Additionally, during the 2020 COVID-19 outbreak and the furore over A-Level and GSCE grades over OFQUAL’s algorithm; the grades chosen after several U-turns were to focus on teachers’ predicted grades. Predicted grades are set by teachers by assessing classroom tests and other assessments from the students. However, these too can be affected by implicit bias and explicit racism. In 2011 a research report by the Department for Business, Innovation and Skills found that black applicants had the lowest predicted grade accuracy with only 39.1% compared to their white counterparts who had a 53% grade accuracy. The study also found that black students were most likely to have their grades underpredicted.
This shows that the accuracy of the attainment level of students is not colour blind. The significantly lower rate of grade accuracy for black students can affect what types of universities that they can apply to and careers that are open to them. This adds further evidence to the pervasiveness of systemic racism in UK society.
After formal education, despite black people having a university entry rate of 41% in the UK, the unemployment rates for January to December 2019 were 8% for black people compared to 3.6% for white people. This suggests that even though black people have higher rates of university admission, something is happening when black and people from other racial groups apply for jobs.
Research conducted by the TUC in 2016, found that there was a pay disparity by ethnicity even when people had the same educational qualifications. It was found that black graduates were paid 23% less on average in comparison to their white counterparts. The same study found that BME workers with degrees are paid 10 % less on average than white workers and BME workers whose highest qualification were A-levels are paid on average 17% less than their white counterparts.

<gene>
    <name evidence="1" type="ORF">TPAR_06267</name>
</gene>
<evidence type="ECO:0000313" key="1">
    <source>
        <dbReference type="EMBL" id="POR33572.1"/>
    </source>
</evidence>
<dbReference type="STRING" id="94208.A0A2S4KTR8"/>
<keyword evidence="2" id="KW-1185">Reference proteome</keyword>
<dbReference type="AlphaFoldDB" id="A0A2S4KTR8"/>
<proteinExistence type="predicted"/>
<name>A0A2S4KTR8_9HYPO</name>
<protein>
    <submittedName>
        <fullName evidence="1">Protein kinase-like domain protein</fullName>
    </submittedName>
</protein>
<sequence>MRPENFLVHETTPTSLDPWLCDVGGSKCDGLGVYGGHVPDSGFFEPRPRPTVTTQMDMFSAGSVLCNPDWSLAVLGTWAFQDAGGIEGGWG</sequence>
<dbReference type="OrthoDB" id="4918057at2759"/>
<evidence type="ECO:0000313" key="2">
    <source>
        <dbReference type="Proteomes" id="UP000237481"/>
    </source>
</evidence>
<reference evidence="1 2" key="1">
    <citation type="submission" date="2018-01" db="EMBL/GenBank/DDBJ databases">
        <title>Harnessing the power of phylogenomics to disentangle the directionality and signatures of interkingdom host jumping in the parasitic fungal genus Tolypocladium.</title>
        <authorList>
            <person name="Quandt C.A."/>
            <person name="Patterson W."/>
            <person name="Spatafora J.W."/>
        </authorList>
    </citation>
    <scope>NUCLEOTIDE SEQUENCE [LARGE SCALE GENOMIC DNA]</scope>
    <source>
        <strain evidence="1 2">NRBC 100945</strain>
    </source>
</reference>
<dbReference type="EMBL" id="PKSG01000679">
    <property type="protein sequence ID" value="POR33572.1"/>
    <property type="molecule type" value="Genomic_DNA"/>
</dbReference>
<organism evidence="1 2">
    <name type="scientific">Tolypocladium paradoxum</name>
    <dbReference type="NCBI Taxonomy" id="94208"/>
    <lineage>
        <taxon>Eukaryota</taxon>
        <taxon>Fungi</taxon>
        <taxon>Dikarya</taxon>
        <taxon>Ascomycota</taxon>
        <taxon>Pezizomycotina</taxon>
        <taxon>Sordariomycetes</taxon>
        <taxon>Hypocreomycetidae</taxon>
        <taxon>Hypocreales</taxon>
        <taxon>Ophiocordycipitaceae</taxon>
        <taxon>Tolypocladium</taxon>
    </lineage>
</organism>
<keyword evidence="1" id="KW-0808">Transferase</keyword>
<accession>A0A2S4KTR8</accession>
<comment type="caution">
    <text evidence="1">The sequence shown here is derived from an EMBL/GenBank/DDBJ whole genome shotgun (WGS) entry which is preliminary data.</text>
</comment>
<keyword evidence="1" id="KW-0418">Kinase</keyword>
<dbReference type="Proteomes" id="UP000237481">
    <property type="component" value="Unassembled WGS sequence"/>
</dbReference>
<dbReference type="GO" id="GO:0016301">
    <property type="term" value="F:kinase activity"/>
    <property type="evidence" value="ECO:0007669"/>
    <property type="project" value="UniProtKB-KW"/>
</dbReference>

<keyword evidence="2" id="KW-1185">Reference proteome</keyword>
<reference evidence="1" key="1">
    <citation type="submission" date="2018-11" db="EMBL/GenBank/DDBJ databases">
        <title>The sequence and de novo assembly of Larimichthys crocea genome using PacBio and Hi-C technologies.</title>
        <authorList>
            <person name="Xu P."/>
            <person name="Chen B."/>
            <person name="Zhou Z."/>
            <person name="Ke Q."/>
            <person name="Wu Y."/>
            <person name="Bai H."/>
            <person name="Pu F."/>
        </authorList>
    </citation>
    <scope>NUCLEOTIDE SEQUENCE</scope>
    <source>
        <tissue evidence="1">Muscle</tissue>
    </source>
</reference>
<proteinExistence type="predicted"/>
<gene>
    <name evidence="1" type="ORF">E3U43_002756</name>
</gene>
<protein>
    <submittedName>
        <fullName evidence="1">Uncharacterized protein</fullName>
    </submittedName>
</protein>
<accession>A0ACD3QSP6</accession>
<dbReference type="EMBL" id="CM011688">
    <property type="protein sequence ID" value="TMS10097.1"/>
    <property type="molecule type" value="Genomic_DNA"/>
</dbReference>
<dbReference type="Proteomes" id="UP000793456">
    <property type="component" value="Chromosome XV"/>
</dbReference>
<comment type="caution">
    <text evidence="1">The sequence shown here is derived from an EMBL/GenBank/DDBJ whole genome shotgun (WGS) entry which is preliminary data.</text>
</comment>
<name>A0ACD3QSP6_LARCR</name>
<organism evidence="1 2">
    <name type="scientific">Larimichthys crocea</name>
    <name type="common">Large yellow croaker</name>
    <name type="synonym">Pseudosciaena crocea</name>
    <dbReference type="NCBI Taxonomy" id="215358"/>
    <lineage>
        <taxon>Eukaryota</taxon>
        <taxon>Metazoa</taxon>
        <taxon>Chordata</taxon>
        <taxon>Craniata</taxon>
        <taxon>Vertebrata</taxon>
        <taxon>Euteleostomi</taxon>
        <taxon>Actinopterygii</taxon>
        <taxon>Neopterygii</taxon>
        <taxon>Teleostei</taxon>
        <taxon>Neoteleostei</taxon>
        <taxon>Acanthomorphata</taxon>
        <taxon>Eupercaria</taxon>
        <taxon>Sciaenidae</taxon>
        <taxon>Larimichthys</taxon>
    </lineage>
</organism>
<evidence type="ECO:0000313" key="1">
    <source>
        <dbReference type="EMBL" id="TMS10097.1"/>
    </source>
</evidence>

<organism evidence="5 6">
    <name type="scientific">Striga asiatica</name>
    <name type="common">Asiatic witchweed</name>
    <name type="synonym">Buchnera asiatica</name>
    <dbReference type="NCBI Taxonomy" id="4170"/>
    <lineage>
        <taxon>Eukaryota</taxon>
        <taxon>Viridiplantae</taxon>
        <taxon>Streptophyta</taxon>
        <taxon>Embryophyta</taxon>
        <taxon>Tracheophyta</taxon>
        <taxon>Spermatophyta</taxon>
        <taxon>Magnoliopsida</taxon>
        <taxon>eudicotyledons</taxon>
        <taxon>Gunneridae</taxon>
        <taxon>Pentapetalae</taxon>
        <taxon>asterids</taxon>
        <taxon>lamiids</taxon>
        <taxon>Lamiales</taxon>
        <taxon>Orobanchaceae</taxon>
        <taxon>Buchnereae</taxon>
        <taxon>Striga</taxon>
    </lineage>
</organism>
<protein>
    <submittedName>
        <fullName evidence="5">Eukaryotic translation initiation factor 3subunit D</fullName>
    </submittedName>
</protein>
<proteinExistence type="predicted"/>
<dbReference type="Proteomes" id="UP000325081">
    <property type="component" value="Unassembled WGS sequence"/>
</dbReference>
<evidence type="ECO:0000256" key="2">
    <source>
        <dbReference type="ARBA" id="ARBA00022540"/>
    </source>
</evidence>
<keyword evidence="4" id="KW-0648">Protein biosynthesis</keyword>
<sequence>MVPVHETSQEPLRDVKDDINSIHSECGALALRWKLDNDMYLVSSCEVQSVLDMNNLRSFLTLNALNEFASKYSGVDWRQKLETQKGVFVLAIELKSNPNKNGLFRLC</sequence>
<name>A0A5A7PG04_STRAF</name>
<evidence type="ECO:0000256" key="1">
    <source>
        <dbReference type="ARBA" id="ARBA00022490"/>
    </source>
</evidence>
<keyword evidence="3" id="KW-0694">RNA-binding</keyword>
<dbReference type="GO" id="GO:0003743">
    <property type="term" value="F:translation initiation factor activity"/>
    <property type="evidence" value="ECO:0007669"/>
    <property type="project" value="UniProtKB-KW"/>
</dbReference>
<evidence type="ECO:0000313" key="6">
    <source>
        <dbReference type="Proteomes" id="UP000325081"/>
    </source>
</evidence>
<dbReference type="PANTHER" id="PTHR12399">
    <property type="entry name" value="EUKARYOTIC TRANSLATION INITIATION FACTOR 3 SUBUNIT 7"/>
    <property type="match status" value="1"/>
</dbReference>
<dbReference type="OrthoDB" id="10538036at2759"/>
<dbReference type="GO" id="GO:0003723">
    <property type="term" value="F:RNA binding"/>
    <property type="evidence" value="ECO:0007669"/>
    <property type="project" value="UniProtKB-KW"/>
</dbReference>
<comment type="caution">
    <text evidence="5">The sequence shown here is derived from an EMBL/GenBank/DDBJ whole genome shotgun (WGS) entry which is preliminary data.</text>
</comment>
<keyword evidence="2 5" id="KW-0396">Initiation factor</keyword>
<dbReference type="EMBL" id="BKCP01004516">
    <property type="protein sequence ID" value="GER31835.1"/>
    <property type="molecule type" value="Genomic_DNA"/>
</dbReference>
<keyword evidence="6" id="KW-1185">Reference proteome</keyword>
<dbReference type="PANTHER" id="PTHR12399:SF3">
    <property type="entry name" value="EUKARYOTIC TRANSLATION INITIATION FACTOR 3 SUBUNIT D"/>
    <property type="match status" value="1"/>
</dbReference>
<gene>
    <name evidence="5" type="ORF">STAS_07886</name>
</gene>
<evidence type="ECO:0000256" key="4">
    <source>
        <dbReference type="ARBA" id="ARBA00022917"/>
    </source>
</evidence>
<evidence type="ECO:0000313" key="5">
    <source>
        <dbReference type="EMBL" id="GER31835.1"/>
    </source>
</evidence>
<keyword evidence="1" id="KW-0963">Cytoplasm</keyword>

BME graduates with a first degree are more than twice as likely to be unemployed than white graduates. BME workers who have HNC/HND qualifications are almost three times as likely to be unemployed than white people. BME workers who have apprenticeship qualifications are 23% less likely to be employed than their white counterparts. According to the TUC paper “a common explanation for the disproportionate levels of unemployment faced by different groups reflects different qualification levels”. However, the TUC, investigation shows that BME workers face higher levels of unemployment than white workers with the same qualifications.
These studies and findings show the existence of racism and racial bias at the early stages of recruitment and remuneration. This further adds to the idea that parents of black and other minority children communicate, which is having to be twice as good. Having equal qualifications according to the above shows that disparities in pay and employment are still incredibly pervasive.
|BAME workers||Black workers|
|Pay||Pay||Pay gap||Pay||Pay gap|
|GCSE (A* – C equivalent)||£10.33||£8.93||13.6%||£9.15||11.4%|
Table 1: Employees gross hourly pay taken from TUC data
One thing that may contribute to higher rates of unemployment amongst BME groups may be happening as early as the application stage of seeking work. An Oxford University study (2017) sent 3,200 applications and CVs to real jobs, both for a variety of roles including software engineering, chefs, marketing and sales assistants. Applicants’ ethnic backgrounds were randomly varied. The findings showed that black Britons and those from Pakistani backgrounds were heavily penalised, facing strong labour market discrimination at levels “unchanged since the 1960s and 1970s.”